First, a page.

To Serve, With Love

One of Boston’s most storied bar stars isn’t technically a bartender.


Carlos—one of those legends in their own time known by a single name—is not technically a bartender. He is a waiter in formal evening wear, the bar’s arbiter of how to seat, serve and schmooze the customer. Nonetheless, he was showcased in a GQ feature on the Ritz bar and cited as a “barman” extraordinaire in a Forbes article that memorialized his famous dictate for a martini: Stir “12 times, not 11, not 13.” “When I started, people didn’t even know wine existed,” says Boston’s dean of drink servers, Carlos Villalobos, a 42-year veteran of the hotel bar at the Ritz-Carlton and its successor, the Taj.  “It all was martinis: gin martinis, with lemon peel, of course. The three-martini lunch was normal. Now everything is vodka—with olives!—and special beers. Everybody is experimenting with new drinks. Even margaritas have a last name.”

Now 68 and deflecting questions about retirement, Carlos remains trim and energetic, with deep dimples and an elegant accent from his native Chile, which he left for Boston at age 24. He interviewed with corporations like John Hancock and Bank of Boston, but ended up at the Ritz while he was waiting for word back. (The bank’s chief economist, a bar regular, later begged Carlos to come work for him. He declined.) “I had no money, and I was walking past this hotel and said, ‘I’ll give it a try.’ I asked the doorman about jobs,” Carlos recalls. “He looked down his long nose at me and said, ‘Go to the entrance through the alley.” I didn’t know anything about the Ritz-Carlton. I didn’t know how exquisite it was. I just walked into the hotel and asked for a job.”

Carlos laughs, a tad rueful. From a tender age, he had an innate pride that grew into a professional equipoise. For sure, he doesn’t take slights, from bosses or customers, but remains relentlessly engaging. “I stayed at this job because I wasn’t treated like a server. I came to know so many people, so much fun, so educated and sophisticated, who talked about such interesting things. We were ladies and gentlemen serving ladies and gentlemen. Now it’s their sons and daughters, and it’s a different story. More relaxed, but more average.”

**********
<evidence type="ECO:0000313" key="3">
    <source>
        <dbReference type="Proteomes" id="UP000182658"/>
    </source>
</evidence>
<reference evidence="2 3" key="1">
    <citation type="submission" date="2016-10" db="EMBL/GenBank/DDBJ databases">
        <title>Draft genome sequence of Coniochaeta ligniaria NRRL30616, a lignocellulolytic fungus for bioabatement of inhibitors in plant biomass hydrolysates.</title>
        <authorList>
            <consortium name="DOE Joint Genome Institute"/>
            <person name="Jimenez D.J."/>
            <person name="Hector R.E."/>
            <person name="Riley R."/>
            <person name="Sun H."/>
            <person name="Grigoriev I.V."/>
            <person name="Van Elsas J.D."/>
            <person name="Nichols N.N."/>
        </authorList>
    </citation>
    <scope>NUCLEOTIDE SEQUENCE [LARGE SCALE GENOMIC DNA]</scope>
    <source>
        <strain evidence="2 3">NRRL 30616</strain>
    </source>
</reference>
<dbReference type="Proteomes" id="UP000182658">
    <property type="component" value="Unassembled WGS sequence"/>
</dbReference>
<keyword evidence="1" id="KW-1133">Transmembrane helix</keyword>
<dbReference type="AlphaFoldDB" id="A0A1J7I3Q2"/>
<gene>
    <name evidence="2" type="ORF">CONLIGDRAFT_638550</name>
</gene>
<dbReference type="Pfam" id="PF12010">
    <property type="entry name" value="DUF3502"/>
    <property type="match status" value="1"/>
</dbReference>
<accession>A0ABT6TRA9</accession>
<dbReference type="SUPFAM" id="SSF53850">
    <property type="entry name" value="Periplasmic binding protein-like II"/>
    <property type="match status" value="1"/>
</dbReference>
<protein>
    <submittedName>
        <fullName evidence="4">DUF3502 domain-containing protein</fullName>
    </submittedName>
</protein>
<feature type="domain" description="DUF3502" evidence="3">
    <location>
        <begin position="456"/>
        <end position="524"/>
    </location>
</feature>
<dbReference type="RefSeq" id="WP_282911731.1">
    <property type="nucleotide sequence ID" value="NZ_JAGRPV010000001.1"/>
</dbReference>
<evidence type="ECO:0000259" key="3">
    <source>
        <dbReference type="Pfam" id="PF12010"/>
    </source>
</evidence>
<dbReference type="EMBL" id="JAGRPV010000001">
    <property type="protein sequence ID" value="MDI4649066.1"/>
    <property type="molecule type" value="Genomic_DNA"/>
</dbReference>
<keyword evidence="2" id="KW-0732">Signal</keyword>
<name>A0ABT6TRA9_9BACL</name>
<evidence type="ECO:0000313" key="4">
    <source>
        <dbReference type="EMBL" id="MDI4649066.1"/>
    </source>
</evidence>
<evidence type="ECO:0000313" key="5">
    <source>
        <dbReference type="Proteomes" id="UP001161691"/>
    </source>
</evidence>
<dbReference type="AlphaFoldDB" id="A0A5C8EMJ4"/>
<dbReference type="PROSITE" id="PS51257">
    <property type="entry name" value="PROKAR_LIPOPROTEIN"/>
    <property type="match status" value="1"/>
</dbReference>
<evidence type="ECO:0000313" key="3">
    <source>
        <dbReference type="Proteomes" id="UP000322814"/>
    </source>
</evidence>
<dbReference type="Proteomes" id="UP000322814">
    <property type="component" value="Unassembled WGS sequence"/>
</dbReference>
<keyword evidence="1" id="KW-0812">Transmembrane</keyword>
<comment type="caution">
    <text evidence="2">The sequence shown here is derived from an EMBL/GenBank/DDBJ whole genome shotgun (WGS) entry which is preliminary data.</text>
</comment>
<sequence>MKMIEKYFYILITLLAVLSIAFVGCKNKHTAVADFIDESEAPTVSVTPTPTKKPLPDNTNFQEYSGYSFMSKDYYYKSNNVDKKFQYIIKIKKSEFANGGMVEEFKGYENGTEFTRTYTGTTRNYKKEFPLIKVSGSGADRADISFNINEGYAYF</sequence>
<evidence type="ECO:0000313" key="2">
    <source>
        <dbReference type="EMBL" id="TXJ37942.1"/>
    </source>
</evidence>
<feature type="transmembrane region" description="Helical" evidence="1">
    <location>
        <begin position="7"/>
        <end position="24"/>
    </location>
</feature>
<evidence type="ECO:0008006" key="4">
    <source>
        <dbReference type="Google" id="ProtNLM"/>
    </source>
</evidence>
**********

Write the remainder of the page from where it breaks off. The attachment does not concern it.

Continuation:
Indeed, the Ritz bar, which opened at the end of Prohibition, was fabled for its strictures, and Carlos was often the polite enforcer. Although it attracted merchant princes, celebrities and advertising and media moguls, well into the ’90s guest were forbidden to table hop or send a drink to someone at another table. Unescorted women weren’t allowed inside until 1970. There were no jeans, no sneakers, no caps; men had to wear a tie and jacket (which Carlos would happily provide from the bar’s stash). The insistence on ties was relaxed in the late ’80s, to the distress of most regulars—even the man who was once told he had to leave because his son wasn’t wearing a tie. (“Of course he isn’t. He’s 3,” the man initially protested.) The jeans and sneakers ban was dropped in 1995 with the influx of foreign tourists wearing “dungarees that cost more than suits,” as one Ritz veteran said.

The house rules led to some of Carlos’ most memorable moments. “I had to refuse to let Michael Caine in. He was impeccably dressed but wearing jeans. Pressed and perfect, but jeans. Not allowed. When I asked him to leave, he almost lost it. But he recovered and left. I felt so bad,” he recalls.

Then there was the occasion a few years ago when Matt Damon came in wearing a baseball cap. “I had to say, ‘I can’t sit you,’” Carlos says. “I asked him to remove it. He hesitated and we started talking, and he learned I had a daughter, a fan. He asked me for a piece of paper and wrote a note to her that said he met me and wished the best for her.” Then he removed his cap and sat down.

Beyond attire, Carlos says, changed habits include calls for fancy-pants spirits instead of the noble “Scotch on the rocks,” lots of beer and a more diverse clientele. Atavistic gender restrictions had ebbed by the time George Clooney came in a few years ago, accompanied by six or seven women. “He was the only man,” says Carlos, who served them. “He came up to the bar to order and was really charming. Such charisma. We talked one on one, and I want to tell you, I was impressed.” But Carlos, a model of discretion, just “can’t remember” what they said. From neckties and highballs to flannel and elderflower liqueur, bar trends change, but old standards like keeping confidences still apply. And Carlos carries on.

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